Discovering the Identity of Lisbon through the Azulejos


Square, shiny ceramic tiles, colorfully painted, cover the city. They cover its walls, its tabletops, its staircase banisters. Its bathroom and powder room interiors, its churches inside and out.

All around, azulejos.

They take their name from the Persian al zulayj, meaning “polished stone”. Azulejos in Alfama, LisbonBut they are much more than polished stones. They are little works of art, that put together build the image and the identity of Lisbon. They tell the story of the city, and manifest the artistic trends of the times, tirelessly, for the past 500 years.

A Bit of History…

The ceramic tiles were first brought to Portugal from the Moors, in the 16th Century, when they were used to sketch mostly biblical and mythological scenes. About a hundred years later, the Portuguese started to imitate the Persian carpets and built them out of tiles on their walls. The 18th Century brought the “Golden Age of the Azulejos” when these unique hand-made works of art were replaced by mass production. The notorious repetitive pattern tiles were born out of this azulejos era.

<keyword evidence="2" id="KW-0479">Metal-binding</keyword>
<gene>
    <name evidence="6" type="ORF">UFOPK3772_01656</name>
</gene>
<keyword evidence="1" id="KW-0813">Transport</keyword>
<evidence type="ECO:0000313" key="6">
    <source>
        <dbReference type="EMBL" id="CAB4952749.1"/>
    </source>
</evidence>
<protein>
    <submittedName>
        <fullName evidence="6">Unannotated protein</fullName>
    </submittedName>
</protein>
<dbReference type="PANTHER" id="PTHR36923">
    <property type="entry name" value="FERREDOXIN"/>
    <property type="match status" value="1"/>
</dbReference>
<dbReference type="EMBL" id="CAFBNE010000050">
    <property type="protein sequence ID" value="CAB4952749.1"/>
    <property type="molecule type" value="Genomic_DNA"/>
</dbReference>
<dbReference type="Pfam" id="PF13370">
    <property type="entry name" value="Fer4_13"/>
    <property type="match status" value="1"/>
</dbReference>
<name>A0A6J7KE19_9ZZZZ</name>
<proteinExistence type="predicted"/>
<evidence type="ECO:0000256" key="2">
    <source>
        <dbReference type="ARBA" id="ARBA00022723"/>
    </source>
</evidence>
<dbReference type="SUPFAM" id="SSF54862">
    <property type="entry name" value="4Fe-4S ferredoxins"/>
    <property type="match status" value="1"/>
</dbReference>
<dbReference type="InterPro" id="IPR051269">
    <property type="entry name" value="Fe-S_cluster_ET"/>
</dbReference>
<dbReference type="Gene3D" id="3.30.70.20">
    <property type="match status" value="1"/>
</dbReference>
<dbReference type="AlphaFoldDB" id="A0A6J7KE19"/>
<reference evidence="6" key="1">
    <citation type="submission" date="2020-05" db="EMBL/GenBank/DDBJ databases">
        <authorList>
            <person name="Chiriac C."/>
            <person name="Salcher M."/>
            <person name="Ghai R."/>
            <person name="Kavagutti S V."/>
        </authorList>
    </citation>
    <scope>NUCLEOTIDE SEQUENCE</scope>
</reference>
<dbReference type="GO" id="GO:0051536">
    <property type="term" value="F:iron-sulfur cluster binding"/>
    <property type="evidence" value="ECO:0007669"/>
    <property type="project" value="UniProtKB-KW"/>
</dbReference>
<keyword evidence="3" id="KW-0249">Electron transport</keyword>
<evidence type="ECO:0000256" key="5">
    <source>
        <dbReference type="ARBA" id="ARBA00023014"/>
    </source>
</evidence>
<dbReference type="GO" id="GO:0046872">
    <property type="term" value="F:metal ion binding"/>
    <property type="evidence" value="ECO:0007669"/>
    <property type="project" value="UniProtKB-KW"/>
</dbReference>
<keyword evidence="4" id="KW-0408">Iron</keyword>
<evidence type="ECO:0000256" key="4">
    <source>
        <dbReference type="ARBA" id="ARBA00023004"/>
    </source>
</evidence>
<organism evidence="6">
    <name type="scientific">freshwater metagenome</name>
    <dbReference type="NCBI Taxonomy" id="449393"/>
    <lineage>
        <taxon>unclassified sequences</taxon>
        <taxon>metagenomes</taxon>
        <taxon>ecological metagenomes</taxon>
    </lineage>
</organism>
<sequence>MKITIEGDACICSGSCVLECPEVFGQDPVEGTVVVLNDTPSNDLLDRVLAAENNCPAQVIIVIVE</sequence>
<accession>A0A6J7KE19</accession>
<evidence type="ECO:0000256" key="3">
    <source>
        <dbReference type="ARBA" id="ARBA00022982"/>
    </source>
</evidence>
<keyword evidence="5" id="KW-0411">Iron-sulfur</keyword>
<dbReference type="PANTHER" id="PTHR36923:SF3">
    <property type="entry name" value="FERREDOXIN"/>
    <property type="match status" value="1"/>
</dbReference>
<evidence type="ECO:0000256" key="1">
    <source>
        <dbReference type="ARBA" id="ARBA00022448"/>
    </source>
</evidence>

Azulejos art in Lisbon    Art of azulejos in LisbonAzulejos in Lisbon

After Lisbon emerged from the Great Earthquake it survived in 1755, the azulejos became a practical, durable material to rebuild the destroyed city. The locals started putting small shrine-like painted tile designs above their home entrances, believing it would protect them from future disasters.

The City of Million-Color Tiles

Casa do Ferreira das Tabuletas, Lisbon
Casa do Ferreira das Tabuletas, Lisbon, 1865, showing allegories of science, agriculture, commerce and industry.

Climbing the hilly roads of the Alfama neighborhood, I learned to see the painted tiles with new eyes. Strolling on the narrow pathways of Chiado I understood that they can be more than “ceramic wallpaper” for clean bathrooms. The ceramic white squares have been canvases for expressing hundreds of years of art. Storytelling mediums, that left a deep, colorful print on the history and culture of Lisbon. The poems they would silently recite could be as long as hundreds of tiles put together, or as short as a bunch evoking a domestic scene or a craft tradition.

The azulejos, are the great identity of Lisbon. And they peek out from everywhere.

Multicolored or monochromatic, they fill the streets with myriads of shiny shades. They run through Lisbon like a silver lining, waking up the soul of this Atlantic windy city.

Museo de los Azulejos, Lisbon
The cloister of the 16th Century convent where the National Tile Museum (Museu Nacional do Azulejo) is housed.

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